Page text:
Metadata is often called data about data or information about information. Metadata makes your data useful by turning it into information. For the sake of this document, we will classify Metadata as “Static” or “Dynamic” as each type of Metadata may be addressed differently with a Data Warehouse versus Live Data strategy. Static Metadata addresses database structure (tables, fields, data types, etc) making them more meaningful to users. Dynamic Metadata addresses logic based on user prompts and data stored in the tables (calculations based on time period prompts, ledger types, etc).
Examples of Static Metadata for JD Edwards are:
• Table Names: i.e. “F0101” with metadata “Address Book”
• Field Names: i.e. MCMCU with metadata “Business Unit”
• Date Fields stored in Julian vs. Gregorian: i.e. 107181 with metadata 6/30/07
• Amounts and Units stored without decimals: i.e. 15025 with metadata 150.25 Examples of Dynamic Metadata for JD Edwards are:
• Calculated fields similar to “Smart Fields” in JD Edwards that contain business logic integrating period and year user prompts with ledger types i.e. Current Year – YTD Actual Amount, Budget Amount, Prior Year, etc.
REPORTING FROM A DATA WAREHOUSE BUILT ON JD EDWARDS DATA
The five main elements of a Data Warehouse strategy are:
1) Your production JD Edwards database
2) A second database used as your target Data Warehouse
3) ETL software used to Extract Transform and Load data from your production JD Edwards database into your target Data Warehouse
4) Reporting and business intelligence software used to deliver information from your Data Warehouse to managers throughout your organization
5) Report Templates or custom developed reports by you to address any Dynamic Metadata not integrated into the Data Warehouse
With a Data Warehouse strategy, data is extracted, transformed, and loaded into a reporting database configured as a Data Warehouse including the Static Metadata. Once the Data Warehouse is constructed, Reporting and Business Intelligence software must also be implemented in order to report from the Data Warehouse. Report Templates including functions and calculations are used to address the Dynamic Metadata like Year-to-Date Actual and Budget Amounts. The Dynamic Metadata included in report templates ease the report development experience for users so they do not have to develop the same calculations in each report they create. Once a Data Warehouse is implemented, it often becomes the source for reporting and business intelligence rather than your production database.
A key component in most Data Warehouse projects is the ETL toolset needed to import, cleanse and validate data prior to making the data available in the target Data Warehouse. In fact, 75%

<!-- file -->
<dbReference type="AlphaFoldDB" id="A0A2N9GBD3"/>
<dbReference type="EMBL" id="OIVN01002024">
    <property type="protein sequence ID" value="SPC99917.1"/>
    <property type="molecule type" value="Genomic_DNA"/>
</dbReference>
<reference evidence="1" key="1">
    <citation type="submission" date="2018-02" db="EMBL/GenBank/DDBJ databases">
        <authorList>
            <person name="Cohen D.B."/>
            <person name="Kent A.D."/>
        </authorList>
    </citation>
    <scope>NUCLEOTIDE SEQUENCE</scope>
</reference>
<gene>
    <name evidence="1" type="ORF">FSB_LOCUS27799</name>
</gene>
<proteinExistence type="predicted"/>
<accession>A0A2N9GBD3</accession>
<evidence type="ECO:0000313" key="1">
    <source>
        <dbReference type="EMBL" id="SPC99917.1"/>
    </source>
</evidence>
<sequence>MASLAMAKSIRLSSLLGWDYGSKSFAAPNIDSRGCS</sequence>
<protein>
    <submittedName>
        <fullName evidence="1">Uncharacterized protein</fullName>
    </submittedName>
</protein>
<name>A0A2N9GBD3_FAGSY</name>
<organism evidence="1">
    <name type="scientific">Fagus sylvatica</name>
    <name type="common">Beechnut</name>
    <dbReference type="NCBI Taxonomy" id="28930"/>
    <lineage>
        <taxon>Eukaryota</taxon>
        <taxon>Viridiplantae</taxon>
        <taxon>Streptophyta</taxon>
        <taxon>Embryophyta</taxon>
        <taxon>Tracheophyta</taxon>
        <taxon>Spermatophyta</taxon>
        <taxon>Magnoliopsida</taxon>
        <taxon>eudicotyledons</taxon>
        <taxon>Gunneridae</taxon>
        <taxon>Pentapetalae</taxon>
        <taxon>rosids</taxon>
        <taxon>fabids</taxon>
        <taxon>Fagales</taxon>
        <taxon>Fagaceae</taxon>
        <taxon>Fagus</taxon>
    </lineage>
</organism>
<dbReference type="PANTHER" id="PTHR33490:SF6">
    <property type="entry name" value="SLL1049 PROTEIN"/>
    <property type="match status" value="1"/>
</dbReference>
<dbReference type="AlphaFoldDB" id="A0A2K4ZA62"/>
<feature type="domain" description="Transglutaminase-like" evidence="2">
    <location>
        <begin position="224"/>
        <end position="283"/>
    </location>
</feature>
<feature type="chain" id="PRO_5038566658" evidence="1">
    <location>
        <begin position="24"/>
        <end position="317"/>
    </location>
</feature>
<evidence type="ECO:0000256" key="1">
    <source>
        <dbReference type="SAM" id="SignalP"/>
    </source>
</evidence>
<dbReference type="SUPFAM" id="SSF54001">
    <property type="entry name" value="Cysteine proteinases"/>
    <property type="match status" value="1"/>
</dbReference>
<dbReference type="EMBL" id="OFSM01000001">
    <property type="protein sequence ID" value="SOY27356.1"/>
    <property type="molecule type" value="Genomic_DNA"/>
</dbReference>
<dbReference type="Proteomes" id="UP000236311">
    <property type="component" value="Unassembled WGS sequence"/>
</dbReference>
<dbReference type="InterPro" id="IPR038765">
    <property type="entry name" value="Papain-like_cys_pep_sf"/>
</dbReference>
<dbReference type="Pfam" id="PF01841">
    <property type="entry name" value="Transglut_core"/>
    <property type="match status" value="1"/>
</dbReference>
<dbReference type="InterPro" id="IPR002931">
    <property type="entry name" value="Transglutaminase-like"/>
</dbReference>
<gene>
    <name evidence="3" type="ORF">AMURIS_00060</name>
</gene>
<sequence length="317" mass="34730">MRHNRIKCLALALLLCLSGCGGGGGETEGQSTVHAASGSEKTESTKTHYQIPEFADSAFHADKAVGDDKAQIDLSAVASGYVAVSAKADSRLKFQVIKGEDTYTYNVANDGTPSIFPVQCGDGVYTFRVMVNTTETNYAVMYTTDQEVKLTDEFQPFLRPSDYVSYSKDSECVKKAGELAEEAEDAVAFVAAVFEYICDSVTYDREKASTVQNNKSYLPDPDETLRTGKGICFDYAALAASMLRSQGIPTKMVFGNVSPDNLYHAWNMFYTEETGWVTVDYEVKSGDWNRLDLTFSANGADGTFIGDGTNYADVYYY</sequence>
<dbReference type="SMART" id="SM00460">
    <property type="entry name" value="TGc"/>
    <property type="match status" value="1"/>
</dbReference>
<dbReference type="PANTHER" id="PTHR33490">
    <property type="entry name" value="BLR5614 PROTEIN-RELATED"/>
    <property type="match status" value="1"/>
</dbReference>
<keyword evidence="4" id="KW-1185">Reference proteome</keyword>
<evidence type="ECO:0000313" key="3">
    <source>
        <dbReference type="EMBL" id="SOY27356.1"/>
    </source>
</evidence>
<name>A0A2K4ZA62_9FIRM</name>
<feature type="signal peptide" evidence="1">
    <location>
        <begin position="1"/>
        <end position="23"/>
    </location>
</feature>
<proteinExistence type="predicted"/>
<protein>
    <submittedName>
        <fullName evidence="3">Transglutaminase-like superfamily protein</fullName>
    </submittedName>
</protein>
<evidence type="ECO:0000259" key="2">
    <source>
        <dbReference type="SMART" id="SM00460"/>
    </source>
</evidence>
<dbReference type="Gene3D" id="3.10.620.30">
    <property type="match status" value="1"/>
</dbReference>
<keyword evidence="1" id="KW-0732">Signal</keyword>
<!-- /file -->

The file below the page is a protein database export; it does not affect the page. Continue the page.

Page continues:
of the initial Data Warehouse project commonly consists of ETL process design, execution, and debugging. (Source: Foundations of SQL Server 2005 Business Intelligence, Lynn Langit)
The argument in favor of a Data Warehouse approach:
Implementing a Data Warehouse for reporting and business intelligence is a best practice approach according to The Data Warehouse Institute. Some people claim that the only way to address the complexities of JD Edwards is through a Data Warehouse, and the only successful approach to business intelligence is then to use this Data Warehouse as the source for all company reporting.
• Reports run against the Data Warehouse rather than your production database so your production database can be dedicated to transactional processing rather than reporting
• If you have multiple instances of JD Edwards or multiple ERP’s you can easily merge data from these multiple data sources into one target data store for consolidated reporting
• Reporting can be faster than Live Data systems
• Static Metadata and some Dynamic Metadata is provided in the Data Warehouse
• Building or buying pre-built Data Warehouses is more expensive than a Live Data strategy
• “IT intensive” with heavy reliance on IT support
• Resource intensive to manage, maintain, and provide additional content on an ongoing basis
• Not all Dynamic Metadata is addressed in the Data Warehouse so it will need to be addressed in another format like a report template or created in reports you develop
• Populating the Data Warehouse with the data necessary to address all possible questions requires that you identify up front every possible scenario that needs to be addressed so you are sure the information is stored in the Data Warehouse
• The frequency of data being refreshed in the Data Warehouse may impact reporting. For instance, while in your month-end close process you post a journal entry and want to run a financial statement immediately thereafter, you need to ensure that the entry was refreshed in the Data Warehouse
• Requires additional database software to store data and ETL software to populate your Data Warehouse
• Reporting and business intelligence software needs to be implemented on top of the Data Warehouse
• When data is extracted from your production database it competes with transactional processing
• Because of this complexity the failure rate for Data Warehouse implementations is over 50%. (Source: Gartner)
LIVE DATA REPORTING AGAINST YOUR PRODUCTION JD EDWARDS DATA
The three main elements of a Live Data strategy are:
1) Your production JD Edwards database